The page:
Grosjean Freres

Country of Origin: Italy
Location: Ollignan, Valle d'Aosta
People: Grosjean Family, Owners & Winemakers
Viticulture: Certified Biodynamic


Grosjean Freres 2018 Gamay, Valle d'Aosta DOC Login AG 90 In Stock
Grosjean Freres 2018 Pinot Noir, Valle d'Aosta DOC Login In Stock
Grosjean Freres 2015 Pinot Noir, Vigne Tzeriat, Valle d'Aosta DOC Login AG 92 In Stock

The Grosjean family traces its roots back to the village of Fornet in the high mountain passes of the Valle d’Aosta known as Valgrisenche where they raised cattle. During the summer months, the family cultivated grapes and chestnuts on the slopes at lower altitude, stocking up on wine to supply themselves over the long winters.

In 1969, Dauphin Grosjean, the father of the five sons that now collaborate to produce the wines of this estate, was encouraged to present his wine at the local "wine expo." The exceptional quality of his work was recognized and the entire family became engaged in the expansion of the vineyards and in the production of wine.

The estate has now grown to encompass seven hectares of vineyards. The domaine is located in the hamlet of Ollignan on the border of the towns of Quart and Saint Christophe and includes "cru" vineyard sites such as Tzeriat, Rovettaz, Creton and Touren in Quart, plus Tzantè de Bagnere, Merletta and Castello di Pleod in Saint Christophe. After starting out with the traditional Petit Rouge along with some Gamay, Pinot Noir and Petite Arvine, the Grosjeans have planted other local varietals such as Fumin, Cornalin, Premetta and Vuillermin. Sustainable farming techniques have been in place since 1975: only organic fertilizers are applied and no pesticides or herbicides are used. Natural yeasts are utilized for fermentation.

Vinous 1/21/2020
"With 60 family members working at the winery, Grosjean is most likely the largest family-run winery in all of Italy. Happily, the accumulated experience and passion for their region’s traditions and a drive for quality ensure that the winery is also known for the many standout white and red wines made every year. All of the region’s typical cultivars are farmed, and those that aren’t (they stopped producing Mayolet with the 2010 vintage, for example) are the object of intensive vineyard searches in order to start making wines from them again. It comes as no surprise, then, that the family will soon be planting another 4,500 square meters of the rare local native Premetta grape and are looking to plant Mayolet as well. The estate is perhaps best known for its Petite Arvine and Fumin wines, and more importantly, for wines that age exceptionally well, including their Pinot Noir and Torrette wines. "

Vinous 6/19/2018
"Founded in 1969 by Delfino Grosjean, who mainly raised livestock but decided to try his hand at winemaking and so proceeded to plant vines. In a sign of how times change and how much progress Italian wine has made over the years, he planted the varieties that were recommended to him at the time: believe it or not, those were Barbera, Merlot and Ciliegiolo (and in fact, in 1969 he made, unbelievably enough, a monovariety Ciliegiolo from the Valle d’Aosta). In 1971 the estate rethought its vineyards and planted Pinot Noir and Gamay in the Tzeriat vineyard, the oldest on the estate; those vines will be replanted this year because too many are diseased or dead. The estate has been practicing organic farming since 2011 and was certified in 2015. Their Pinot Noirs age splendidly well; the Prëmetta is outstanding and to the best of my knowledge currently the only example of a still wine made in the Valle d’Aosta from this variety; the Cornalin is remarkably good too. I hope they will resume producing a Mayolet soon, as theirs was exceptional."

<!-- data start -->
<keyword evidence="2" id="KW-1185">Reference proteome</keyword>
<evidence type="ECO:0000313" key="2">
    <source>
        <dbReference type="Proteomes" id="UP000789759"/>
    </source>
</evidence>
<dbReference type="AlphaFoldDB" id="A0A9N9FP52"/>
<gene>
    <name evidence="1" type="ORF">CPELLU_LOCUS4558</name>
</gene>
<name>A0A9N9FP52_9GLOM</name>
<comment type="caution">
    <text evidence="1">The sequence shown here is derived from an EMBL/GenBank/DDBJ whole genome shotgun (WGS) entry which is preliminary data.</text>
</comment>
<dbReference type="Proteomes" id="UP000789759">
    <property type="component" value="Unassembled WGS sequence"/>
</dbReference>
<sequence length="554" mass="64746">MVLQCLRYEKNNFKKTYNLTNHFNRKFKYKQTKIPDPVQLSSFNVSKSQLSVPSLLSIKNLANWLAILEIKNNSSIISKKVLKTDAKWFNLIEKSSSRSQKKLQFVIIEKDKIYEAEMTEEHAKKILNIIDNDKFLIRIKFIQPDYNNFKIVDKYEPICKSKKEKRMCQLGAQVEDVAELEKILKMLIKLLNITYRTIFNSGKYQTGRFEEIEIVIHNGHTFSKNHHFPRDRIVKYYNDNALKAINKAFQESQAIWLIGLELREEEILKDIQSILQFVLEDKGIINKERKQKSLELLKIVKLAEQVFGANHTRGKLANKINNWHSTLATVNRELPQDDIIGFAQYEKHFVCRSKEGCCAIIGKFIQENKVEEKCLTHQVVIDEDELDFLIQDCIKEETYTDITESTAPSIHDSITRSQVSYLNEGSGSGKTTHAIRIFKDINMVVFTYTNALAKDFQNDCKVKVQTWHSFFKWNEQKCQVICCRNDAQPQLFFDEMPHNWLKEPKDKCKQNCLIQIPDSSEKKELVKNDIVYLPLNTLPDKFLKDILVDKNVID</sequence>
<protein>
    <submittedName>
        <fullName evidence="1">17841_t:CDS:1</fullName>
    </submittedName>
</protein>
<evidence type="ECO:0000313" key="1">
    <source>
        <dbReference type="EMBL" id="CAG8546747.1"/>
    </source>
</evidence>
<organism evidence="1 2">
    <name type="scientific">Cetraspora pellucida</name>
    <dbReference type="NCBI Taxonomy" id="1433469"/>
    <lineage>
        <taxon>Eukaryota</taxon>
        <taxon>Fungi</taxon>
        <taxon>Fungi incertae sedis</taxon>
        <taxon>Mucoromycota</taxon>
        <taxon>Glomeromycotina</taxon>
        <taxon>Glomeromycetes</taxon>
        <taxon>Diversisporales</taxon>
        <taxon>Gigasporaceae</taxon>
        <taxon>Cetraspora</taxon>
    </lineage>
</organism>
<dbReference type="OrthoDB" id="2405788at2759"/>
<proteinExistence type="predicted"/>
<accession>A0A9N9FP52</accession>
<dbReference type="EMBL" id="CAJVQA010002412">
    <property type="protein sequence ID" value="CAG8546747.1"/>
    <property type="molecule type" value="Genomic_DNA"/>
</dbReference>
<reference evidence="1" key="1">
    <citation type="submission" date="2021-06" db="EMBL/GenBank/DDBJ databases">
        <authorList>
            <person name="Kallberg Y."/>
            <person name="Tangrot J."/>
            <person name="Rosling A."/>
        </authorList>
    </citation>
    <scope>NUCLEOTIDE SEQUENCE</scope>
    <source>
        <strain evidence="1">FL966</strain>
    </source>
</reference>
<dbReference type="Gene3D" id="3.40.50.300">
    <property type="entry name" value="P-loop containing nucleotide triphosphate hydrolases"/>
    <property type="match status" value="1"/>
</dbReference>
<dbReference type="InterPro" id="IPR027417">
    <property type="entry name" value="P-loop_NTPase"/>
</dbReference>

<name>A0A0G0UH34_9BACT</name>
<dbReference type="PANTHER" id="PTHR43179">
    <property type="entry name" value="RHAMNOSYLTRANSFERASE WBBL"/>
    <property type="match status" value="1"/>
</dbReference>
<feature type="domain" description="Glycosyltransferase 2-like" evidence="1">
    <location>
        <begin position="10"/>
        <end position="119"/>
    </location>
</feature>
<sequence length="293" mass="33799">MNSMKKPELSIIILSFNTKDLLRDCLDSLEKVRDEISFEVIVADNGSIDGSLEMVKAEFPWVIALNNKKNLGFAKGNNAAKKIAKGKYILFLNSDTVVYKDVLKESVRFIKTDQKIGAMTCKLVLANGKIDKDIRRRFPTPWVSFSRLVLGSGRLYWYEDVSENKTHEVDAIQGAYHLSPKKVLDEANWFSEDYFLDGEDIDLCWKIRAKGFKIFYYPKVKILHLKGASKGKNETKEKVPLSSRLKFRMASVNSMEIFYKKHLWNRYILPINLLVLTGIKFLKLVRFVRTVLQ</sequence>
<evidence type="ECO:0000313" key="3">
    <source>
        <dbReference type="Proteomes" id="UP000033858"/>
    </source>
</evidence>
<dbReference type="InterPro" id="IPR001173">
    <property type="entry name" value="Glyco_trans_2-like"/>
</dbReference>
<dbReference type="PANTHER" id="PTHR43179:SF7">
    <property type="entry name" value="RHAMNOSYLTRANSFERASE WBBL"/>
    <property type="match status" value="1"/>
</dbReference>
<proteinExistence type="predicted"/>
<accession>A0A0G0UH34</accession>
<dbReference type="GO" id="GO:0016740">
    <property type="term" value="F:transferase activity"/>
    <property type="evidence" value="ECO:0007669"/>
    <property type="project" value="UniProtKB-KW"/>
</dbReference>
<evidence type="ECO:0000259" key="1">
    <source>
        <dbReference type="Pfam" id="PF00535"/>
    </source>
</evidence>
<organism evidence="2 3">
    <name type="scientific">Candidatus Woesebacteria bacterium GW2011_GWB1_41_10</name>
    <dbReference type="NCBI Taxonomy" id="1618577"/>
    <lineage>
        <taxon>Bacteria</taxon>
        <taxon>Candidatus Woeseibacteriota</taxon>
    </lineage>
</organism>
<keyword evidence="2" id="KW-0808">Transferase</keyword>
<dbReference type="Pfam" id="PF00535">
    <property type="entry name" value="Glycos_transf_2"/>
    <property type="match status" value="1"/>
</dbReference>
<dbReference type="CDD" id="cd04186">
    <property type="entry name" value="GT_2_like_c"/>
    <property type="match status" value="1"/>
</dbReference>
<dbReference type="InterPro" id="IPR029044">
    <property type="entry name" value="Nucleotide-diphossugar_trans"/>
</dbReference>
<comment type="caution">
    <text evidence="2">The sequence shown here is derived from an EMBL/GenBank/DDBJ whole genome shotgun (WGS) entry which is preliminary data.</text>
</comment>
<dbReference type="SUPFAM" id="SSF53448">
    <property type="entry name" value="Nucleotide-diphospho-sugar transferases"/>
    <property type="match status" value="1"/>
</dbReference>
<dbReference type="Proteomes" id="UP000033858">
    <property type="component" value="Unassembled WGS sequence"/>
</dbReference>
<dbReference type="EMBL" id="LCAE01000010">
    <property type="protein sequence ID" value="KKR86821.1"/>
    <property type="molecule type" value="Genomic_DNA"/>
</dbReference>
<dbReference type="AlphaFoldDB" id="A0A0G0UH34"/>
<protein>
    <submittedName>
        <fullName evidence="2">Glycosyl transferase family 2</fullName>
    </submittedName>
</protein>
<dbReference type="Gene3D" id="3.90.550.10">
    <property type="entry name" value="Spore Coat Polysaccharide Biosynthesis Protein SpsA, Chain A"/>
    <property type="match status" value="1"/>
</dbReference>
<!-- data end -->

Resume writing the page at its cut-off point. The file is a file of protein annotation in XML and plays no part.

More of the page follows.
Media Links
The New York Times: Treasures of the Alps

Social Media Links
Grosjean Frères Facebook


  • Grosjean 2016 Petite Arvine, Vigne Rovettaz, Valle d'Aosta DOC
    Rating: 90 (6/19/2018)

    Delicate honeyed nuances complement the apple, pear and stone fruit aromas and flavors. Finishes long, fresh and with a hint of creaminess. About 30% of the wine is barrel-fermented in 50% new and 50% once-used French oak barriques and combined roughly 5-6 months later with the remaining 70%, which is matured in stainless steel. A lovely wine that strikes me as being more precise than the 2015, which was too hot a year.
  • Grosjean 2018 Gamay, Valle d'Aosta DOC
    Rating: 90 (1/21/2020)

    Bright red. Juicy, fresh and fruity both on the nose and in the mouth, with very peppery fruit on the long fresh clean finish. Gamay has always grown at the estate, and was first planted there in the 1960s; the current vineyards have seen their share of replanting over the years, and the vines date back mostly to the 1990s.
  • Grosjean 2016 Petite Arvine, Vigne Rovettaz, Valle d'Aosta DOC
    Rating: 92 (12/1/2019)

    Bright aromas of white orchard fruit, white flowers, mint, sage and thyme. Enters fresh with green fruit nuances (mostly apple) complicated by building notes of apricot and thyme. Finishes long and suave, hints of banana and riper fruit emerging at the back.
  • Grosjean 2015 Pinot Noir, Vigne Tzeriat, Valle d'Aosta DOC
    Rating: 92 (6/1/2018)

    Luminous pale medium red. Musky ripe red cherry, fresh herbs, brown spices and mint on the nose and palate. Then sweeter and larger-scale but more backward today than Grosjean’s classic Pinot Noir bottling, and showing a medicinal austerity along with its sweet, fleshy ripe fruit. A very big Pinot Noir for the Valle d’Aosta that finishes long and pure with a broad, fine dusting of tannins. Aged 18 months in three- and four-year-old barriques. The vines are 60 years old, and that shows clearly in this wine’s depth.